Removing user fees to improve access to caesarean delivery : a quasi-experimental evaluation in western Africa - fdi:010072738 - Horizon

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Ravit M., Audibert M., Ridde Valéry, Loenzien Myriam de, Schantz C., Dumont Alexandre. (2018). Removing user fees to improve access to caesarean delivery : a quasi-experimental evaluation in western Africa. BMJ Global Health, 3 (1), e000558 [11 p.]. ISSN 2059-7908

Fichier PDF disponible http://horizon.documentation.ird.fr/exl-doc/pleins_textes/divers18-05/010072738.pdf

Lien direct chez l'éditeur doi:10.1136/bmjgh-2017-000558

Titre
Removing user fees to improve access to caesarean delivery : a quasi-experimental evaluation in western Africa
Année de publication2018
Type de documentArticle référencé dans le Web of Science WOS:000429769800021
AuteursRavit M., Audibert M., Ridde Valéry, Loenzien Myriam de, Schantz C., Dumont Alexandre.
SourceBMJ Global Health, 2018, 3 (1), p. e000558 [11 p.]. p. e000558 [11 p.] ISSN 2059-7908
RésuméIntroduction Mali and Benin introduced a user fee exemption policy focused on caesarean sections in 2005 and 2009, respectively. The objective of this study is to assess the impact of this policy on service utilisation and neonatal outcomes. We focus specifically on whether the policy differentially impacts women by education level, zone of residence and wealth quintile of the household. Methods We use a difference-in-differences approach using two other western African countries with no fee exemption policies as the comparison group (Cameroon and Nigeria). Data were extracted from Demographic and Health Surveys over four periods between the early 1990s and the early 2000s. We assess the impact of the policy on three outcomes: caesarean delivery, facility-based delivery and neonatal mortality. Results We analyse 99 800 childbirths. The free caesarean policy had a positive impact on caesarean section rates (adjusted OR=1.36 (95% CI 1.11 to 1.66; P=0.01), particularly in non-educated women (adjusted OR=2.71; 95% CI 1.70 to 4.32; P=0.001), those living in rural areas (adjusted OR=2.02; 95% CI 1.48 to 2.76; P=0.001) and women in the middle-class wealth index (adjusted OR=3.88; 95% CI 1.77 to 4.72; P=0.001). The policy contributes to the increase in the proportion of facility-based delivery (adjusted OR=1.68; 95% CI 1.48 to 1.89; P=0.001) and may also contribute to the decrease of neonatal mortality (adjusted OR=0.70; 95% CI 0.58 to 0.85; P=0.001). Conclusion This study is the first to evaluate the impact of a user fee exemption policy focused on caesarean sections on maternal and child health outcomes with robust methods. It provides evidence that eliminating fees for caesareans benefits both women and neonates in subSaharan countries.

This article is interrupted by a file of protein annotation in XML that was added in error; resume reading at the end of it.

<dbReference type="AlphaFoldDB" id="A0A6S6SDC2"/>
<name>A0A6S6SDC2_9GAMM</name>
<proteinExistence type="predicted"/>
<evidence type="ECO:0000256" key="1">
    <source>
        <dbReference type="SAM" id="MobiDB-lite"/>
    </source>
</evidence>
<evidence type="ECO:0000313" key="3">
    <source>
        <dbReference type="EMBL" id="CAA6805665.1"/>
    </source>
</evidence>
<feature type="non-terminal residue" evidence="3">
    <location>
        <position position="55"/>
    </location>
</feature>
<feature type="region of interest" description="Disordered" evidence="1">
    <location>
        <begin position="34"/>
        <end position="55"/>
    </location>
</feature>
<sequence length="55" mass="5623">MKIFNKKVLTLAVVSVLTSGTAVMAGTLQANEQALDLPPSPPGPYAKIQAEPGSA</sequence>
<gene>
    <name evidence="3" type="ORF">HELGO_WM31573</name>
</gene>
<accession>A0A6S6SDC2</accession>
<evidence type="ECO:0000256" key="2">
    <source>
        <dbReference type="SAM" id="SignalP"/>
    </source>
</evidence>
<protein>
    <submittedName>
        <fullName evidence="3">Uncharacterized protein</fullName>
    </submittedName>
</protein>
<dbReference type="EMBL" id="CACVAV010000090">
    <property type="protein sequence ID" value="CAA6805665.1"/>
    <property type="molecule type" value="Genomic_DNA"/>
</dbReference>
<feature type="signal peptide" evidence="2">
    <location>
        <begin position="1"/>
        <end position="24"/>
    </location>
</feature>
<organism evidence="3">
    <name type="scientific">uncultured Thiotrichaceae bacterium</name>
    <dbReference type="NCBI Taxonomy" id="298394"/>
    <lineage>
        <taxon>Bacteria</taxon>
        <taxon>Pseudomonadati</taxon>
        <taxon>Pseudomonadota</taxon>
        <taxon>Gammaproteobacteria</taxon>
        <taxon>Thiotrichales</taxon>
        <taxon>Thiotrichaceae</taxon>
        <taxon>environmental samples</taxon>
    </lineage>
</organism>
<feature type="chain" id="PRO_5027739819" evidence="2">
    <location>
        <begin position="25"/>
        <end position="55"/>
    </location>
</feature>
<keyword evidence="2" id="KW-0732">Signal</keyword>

Plan de classementSanté : aspects socioculturels, économiques et politiques [056] ; Démographie [108]
Descr. géo.MALI ; BENIN
LocalisationFonds IRD [F B010072738]
Identifiant IRDfdi:010072738
Lien permanenthttp://www.documentation.ird.fr/hor/fdi:010072738

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